Sometimes parents get the big eye roll when they try to discuss college and careers with their teenagers. Teens get college and career advice all the time. Everyone has an opinion about their aspirations, interests, etc. So how can you have a powerful discussion with your teen about college and careers?
“You should be a …..”
Ask you teen what career interests they have, but don’t tell them what to be. Even if you notice a talent they have that would make them suitable for a particular path if they have no interest in that area they will not be able to excel in that field. Try suggesting a career rather than telling them what they should do. “Have you thought about …….” “Do you know anything about ……”
You can be whatever you want to be.
While this is a supportive approach it is not the best way to help your teen. This statement gives them no guidance. Ask your teen questions about careers. Talk about choices together.
If it’s hard then don’t do it.
This is not something parents should say to students. We need to encourage our children to take on challenges and persevere. Challenging things make us stronger. We learn from challenging experiences. I know we want our children to take on a career that will not be stressful or cause emotional pain, but at the same time some people see a job as overwhelming and others may see the same job as an opportunity. Don’t discourage your teen. If you think they mention a career that is challenging explore the pros and cons together.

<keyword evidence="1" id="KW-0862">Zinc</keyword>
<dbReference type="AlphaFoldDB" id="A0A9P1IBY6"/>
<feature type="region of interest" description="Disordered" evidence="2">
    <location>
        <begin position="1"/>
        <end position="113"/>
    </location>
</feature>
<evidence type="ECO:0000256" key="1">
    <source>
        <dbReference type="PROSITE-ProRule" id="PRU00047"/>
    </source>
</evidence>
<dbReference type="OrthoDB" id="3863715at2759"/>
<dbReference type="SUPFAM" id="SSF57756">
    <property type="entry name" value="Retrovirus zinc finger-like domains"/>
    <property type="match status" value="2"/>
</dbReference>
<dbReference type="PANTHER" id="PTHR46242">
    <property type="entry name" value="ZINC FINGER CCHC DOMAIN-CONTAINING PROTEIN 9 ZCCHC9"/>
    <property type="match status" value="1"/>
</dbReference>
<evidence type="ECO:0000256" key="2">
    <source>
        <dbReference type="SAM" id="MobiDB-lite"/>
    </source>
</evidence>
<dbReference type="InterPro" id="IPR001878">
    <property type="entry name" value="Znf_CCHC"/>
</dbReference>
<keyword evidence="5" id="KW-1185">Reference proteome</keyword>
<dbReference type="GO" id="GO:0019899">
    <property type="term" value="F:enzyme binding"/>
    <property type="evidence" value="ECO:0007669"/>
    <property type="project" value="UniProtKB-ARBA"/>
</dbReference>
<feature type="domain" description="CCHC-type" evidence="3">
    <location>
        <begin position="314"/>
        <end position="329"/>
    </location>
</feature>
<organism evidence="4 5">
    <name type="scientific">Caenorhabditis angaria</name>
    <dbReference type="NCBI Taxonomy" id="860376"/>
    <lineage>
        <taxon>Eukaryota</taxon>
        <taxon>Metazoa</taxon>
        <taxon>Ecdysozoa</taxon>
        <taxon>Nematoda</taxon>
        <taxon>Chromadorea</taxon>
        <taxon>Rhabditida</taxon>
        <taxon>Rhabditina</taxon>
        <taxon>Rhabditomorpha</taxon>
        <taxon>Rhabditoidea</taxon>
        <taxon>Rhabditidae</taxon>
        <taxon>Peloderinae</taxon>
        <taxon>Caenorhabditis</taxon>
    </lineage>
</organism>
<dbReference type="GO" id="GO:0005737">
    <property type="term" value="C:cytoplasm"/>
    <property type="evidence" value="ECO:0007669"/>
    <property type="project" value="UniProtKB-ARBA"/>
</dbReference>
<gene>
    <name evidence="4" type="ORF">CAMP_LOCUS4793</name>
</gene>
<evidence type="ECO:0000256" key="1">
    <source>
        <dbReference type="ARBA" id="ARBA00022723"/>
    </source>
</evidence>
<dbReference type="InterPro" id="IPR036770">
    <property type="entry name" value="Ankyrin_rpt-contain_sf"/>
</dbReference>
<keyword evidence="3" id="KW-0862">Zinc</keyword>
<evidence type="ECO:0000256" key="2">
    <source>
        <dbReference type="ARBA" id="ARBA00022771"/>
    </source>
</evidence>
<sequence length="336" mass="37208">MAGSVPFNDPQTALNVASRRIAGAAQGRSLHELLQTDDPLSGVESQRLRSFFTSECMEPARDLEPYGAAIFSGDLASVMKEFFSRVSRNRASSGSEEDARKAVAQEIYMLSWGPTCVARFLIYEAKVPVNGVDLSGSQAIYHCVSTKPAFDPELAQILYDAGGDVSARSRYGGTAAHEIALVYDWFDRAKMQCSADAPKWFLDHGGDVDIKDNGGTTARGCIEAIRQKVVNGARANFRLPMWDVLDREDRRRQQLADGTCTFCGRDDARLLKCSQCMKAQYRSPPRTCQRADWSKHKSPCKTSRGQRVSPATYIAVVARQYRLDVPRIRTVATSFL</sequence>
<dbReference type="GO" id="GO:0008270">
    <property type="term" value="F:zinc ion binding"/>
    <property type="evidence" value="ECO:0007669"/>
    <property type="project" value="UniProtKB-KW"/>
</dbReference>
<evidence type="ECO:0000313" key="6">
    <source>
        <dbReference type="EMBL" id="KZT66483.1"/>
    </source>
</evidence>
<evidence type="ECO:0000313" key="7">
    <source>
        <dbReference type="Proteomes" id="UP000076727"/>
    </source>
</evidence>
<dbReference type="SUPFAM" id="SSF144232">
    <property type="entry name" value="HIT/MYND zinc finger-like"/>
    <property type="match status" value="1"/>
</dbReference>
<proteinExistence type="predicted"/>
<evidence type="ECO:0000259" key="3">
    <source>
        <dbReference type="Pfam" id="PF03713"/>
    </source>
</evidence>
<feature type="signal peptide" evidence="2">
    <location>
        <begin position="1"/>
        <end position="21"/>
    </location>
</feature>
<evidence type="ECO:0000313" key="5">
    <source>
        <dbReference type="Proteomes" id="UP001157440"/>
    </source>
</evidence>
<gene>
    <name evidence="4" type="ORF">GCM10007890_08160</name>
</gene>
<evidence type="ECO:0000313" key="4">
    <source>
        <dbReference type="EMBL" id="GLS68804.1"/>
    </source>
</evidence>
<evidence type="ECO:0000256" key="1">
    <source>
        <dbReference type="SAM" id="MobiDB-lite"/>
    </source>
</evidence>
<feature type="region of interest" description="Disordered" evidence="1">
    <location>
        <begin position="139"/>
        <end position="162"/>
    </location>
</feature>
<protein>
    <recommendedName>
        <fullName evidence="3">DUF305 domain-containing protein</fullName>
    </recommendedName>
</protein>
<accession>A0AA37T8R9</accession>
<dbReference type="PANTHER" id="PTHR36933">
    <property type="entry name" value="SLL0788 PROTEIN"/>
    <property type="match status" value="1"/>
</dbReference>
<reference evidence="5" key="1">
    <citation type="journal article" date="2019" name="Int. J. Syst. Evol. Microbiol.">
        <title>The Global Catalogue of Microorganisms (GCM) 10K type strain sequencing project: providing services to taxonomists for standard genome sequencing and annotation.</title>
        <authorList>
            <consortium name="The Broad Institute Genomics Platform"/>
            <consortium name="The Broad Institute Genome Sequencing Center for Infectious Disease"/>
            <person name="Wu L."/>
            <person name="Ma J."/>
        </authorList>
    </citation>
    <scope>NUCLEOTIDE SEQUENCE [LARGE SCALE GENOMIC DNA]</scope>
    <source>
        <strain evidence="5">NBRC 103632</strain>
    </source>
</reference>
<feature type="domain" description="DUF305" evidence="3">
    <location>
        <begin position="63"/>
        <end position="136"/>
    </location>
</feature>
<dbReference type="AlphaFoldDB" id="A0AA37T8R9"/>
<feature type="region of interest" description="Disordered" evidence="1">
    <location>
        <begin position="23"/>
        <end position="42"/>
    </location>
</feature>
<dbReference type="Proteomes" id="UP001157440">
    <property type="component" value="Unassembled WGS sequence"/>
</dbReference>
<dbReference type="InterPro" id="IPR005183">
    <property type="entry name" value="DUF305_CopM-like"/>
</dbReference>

Picture yourself 10 years from now. Where are you? What are you doing? Who is around you?
Do you have a career vision?
What do you want to get really good at doing?
What is your definition of work?
What impact do you want to have on other people’s lives or in the world?
Whom do you admire most? What qualities do you admire in that person. (living or dead)
What is most important to you? What do you value?
What motivates you?
Do you believe that you can love what you do and make money doing it?
The best thing you can do for your teen is listen to them, ask them about their interests, and guide them to making choices best suited for them.